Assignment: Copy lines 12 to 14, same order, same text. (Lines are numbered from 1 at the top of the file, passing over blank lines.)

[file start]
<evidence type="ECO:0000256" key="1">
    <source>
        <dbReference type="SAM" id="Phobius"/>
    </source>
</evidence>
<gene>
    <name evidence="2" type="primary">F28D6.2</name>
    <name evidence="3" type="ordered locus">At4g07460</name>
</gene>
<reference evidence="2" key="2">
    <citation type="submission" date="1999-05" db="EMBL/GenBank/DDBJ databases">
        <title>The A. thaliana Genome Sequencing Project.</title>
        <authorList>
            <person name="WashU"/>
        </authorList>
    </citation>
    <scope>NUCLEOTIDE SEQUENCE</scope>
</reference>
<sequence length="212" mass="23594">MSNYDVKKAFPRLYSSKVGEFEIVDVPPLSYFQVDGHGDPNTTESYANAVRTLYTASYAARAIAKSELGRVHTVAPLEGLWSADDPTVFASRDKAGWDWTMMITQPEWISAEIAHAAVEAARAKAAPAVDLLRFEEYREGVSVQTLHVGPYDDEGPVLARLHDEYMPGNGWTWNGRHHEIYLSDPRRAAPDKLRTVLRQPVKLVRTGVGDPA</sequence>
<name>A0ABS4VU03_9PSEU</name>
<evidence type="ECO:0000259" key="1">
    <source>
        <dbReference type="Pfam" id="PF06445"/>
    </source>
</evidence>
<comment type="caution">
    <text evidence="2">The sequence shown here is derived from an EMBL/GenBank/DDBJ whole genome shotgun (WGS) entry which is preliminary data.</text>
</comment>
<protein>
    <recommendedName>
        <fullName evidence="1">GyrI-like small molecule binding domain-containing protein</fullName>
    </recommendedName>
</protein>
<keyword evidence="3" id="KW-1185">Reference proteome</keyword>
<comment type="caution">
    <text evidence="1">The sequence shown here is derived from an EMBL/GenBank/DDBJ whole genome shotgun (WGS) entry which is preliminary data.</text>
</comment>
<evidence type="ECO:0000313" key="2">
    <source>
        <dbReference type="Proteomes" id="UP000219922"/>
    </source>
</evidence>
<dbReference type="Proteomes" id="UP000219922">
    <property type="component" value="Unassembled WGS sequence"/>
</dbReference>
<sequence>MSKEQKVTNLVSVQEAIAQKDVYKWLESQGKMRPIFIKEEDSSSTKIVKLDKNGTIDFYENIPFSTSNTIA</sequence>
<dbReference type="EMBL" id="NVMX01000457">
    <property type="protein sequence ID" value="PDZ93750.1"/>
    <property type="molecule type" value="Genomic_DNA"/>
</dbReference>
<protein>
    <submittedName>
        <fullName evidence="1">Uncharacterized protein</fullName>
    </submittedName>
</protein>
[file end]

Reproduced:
        <title>The A. thaliana Genome Sequencing Project.</title>
        <authorList>
            <person name="WashU"/>